Experience marketing is growing with one in three CMOs committing to allocate 30 to 50% of their budget to it in the next 12 months (according to a 2018 Warc study) and brands looking for increasingly innovative ways to connect with experience-seeking consumers through real-world interactions.
Meanwhile, the quarterly IPA Bellwether report published last month showed overall marketing budget growth hit its slowest rate in three years, putting even more pressure on brands to demonstrate the value of all of their marketing activity.
But how can you make sure that you are creating the optimum experience for your brand? With the help of leading behavioural scientist, Stephen Donajgrodzki, Collider developed a behavioural framework that can help.
Adapted from Holbrook’s framework of self, the first step is to identify which consumer ‘need state’ your brand most gravitates towards.
Collider’s experience framework for understanding consumer’s needs states
Social proof is where we see extrinsic ‘visible’ choices – the car you drive, the clothes you wear, the bag you carry or the phone you own – acting as a reflection or reinforcement of your personal identity.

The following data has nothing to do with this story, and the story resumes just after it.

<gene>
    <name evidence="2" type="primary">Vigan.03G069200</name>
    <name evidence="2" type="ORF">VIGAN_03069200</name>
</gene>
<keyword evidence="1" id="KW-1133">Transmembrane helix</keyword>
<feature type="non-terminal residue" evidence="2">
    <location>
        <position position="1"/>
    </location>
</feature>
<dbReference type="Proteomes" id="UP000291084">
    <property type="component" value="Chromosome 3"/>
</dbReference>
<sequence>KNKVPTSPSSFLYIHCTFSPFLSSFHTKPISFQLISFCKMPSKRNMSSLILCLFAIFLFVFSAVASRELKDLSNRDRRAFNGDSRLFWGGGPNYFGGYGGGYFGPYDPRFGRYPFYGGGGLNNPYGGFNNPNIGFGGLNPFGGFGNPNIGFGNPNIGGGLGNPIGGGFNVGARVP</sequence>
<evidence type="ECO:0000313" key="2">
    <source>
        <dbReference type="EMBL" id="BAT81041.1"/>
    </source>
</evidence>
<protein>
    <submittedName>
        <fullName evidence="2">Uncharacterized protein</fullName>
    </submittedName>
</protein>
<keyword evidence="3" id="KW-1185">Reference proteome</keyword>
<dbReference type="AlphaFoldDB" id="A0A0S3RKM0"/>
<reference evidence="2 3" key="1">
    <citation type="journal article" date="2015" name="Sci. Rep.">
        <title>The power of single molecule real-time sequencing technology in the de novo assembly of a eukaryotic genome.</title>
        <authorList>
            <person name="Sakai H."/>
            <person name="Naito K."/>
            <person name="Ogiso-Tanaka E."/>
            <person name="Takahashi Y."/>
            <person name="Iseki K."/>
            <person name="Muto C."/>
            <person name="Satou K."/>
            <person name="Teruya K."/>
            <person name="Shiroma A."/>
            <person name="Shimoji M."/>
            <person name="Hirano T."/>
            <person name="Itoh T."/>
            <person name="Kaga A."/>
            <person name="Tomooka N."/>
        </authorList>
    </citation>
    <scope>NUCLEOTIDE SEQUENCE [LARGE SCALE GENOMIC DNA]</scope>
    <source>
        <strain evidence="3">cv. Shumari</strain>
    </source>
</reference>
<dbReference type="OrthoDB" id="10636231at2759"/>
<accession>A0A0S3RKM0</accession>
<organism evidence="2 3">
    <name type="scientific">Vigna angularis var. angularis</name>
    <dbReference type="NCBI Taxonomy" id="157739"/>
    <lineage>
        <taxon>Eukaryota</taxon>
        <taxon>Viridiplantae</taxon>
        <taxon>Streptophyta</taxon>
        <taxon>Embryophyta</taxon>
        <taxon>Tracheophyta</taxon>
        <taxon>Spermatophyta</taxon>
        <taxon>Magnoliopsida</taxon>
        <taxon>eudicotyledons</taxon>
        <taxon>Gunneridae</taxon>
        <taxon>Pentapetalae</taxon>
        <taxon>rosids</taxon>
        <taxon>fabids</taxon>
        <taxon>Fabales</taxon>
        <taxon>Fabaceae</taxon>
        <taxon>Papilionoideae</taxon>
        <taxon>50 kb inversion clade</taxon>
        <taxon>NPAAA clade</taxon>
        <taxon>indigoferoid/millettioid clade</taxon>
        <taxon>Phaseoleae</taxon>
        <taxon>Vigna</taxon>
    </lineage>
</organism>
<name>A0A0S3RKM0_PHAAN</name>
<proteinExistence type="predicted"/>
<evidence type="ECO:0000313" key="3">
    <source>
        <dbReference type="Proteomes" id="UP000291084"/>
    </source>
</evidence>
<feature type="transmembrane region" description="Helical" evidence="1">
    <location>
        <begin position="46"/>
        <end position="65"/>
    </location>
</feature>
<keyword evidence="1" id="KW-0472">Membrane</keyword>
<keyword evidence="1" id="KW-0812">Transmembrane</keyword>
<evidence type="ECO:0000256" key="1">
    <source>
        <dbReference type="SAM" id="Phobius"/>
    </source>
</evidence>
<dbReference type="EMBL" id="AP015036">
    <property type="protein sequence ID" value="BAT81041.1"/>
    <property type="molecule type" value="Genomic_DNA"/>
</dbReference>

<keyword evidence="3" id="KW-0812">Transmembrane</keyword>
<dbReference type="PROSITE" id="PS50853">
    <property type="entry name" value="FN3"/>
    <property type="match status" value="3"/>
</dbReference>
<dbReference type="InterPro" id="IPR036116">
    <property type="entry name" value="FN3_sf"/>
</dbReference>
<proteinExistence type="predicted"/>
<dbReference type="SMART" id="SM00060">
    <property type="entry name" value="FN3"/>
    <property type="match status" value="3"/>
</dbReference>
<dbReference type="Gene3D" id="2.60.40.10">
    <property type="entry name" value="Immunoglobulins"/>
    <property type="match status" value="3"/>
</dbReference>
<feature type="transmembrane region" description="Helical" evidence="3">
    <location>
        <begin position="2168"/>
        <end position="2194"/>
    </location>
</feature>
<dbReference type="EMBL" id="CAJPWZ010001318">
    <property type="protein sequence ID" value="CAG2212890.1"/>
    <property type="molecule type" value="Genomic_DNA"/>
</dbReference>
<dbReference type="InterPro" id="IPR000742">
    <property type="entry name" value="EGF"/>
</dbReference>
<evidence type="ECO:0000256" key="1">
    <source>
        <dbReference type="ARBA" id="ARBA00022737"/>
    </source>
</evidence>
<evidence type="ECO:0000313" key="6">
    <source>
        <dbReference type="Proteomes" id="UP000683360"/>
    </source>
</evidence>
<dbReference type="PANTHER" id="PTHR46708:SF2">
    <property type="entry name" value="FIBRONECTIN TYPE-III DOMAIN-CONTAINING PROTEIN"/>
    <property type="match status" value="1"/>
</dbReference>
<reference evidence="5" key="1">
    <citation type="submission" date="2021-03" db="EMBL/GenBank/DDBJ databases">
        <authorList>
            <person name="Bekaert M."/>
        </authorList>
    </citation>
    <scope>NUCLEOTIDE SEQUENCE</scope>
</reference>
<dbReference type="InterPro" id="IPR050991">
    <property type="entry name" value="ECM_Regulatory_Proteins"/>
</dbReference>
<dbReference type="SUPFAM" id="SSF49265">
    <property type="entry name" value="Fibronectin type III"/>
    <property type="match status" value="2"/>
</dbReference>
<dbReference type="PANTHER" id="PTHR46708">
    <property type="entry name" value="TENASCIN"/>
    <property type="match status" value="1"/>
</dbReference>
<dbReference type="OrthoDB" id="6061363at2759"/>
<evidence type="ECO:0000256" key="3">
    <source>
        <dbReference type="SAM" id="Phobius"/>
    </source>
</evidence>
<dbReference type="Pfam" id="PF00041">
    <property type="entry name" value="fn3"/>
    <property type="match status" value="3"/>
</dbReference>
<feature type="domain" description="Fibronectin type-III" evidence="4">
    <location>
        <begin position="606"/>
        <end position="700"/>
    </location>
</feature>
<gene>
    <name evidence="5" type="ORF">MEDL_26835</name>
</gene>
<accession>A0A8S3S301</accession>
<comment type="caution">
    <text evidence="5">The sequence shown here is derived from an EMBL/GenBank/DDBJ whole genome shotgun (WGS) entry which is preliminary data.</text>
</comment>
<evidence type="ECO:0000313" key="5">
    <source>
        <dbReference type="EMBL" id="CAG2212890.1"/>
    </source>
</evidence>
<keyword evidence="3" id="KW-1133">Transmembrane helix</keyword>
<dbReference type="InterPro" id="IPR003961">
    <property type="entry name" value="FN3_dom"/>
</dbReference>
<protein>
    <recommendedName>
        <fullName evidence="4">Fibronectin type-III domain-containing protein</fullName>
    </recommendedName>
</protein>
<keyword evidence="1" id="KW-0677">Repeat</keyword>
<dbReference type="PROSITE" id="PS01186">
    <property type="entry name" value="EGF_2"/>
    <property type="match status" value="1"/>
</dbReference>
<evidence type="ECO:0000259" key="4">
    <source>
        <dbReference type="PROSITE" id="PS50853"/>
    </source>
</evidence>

Self-conﬁdence is where we find brands that help give inner confidence: treats or guilty pleasures that make us feel good about ourselves. It’s about ‘intrinsic’ value, reinforcing our internal self-image and self-worth.
Social currency is where we use brands – and brand experiences – to inform, entertain, engage, amuse or even show solidarity with others.
Once you’ve determined which of the three ‘need states’ your brand gravitates more strongly towards, you’ll have a clearer indication of the type of experience that will best suit it.
This becomes interesting when you plot it against the reach and engagement chart.
Experiential reach and engagement chart
Benefit Cosmetics, for example, falls firmly within ‘self-confidence’. Here trial and reinforcement are key, and more personalised and involved experiences bring greater value. The experience created for The Good Ship Benefit on the R.S. Hispaniola on Victoria Embankment was an excellent example of this. It ran for five-months, with a series of highly immersive and engaging experiences – from the more expected complimentary make-up tutorials and pampering to curated film sessions and surreal tea ceremonies with infusions served inside a magician’s hat!
Benefit Cosmetics falls firmly within ‘self-confidence’
If you want to find out more or discuss an Experiential Marketing brief contact Richard.
This article was first published on Contagious.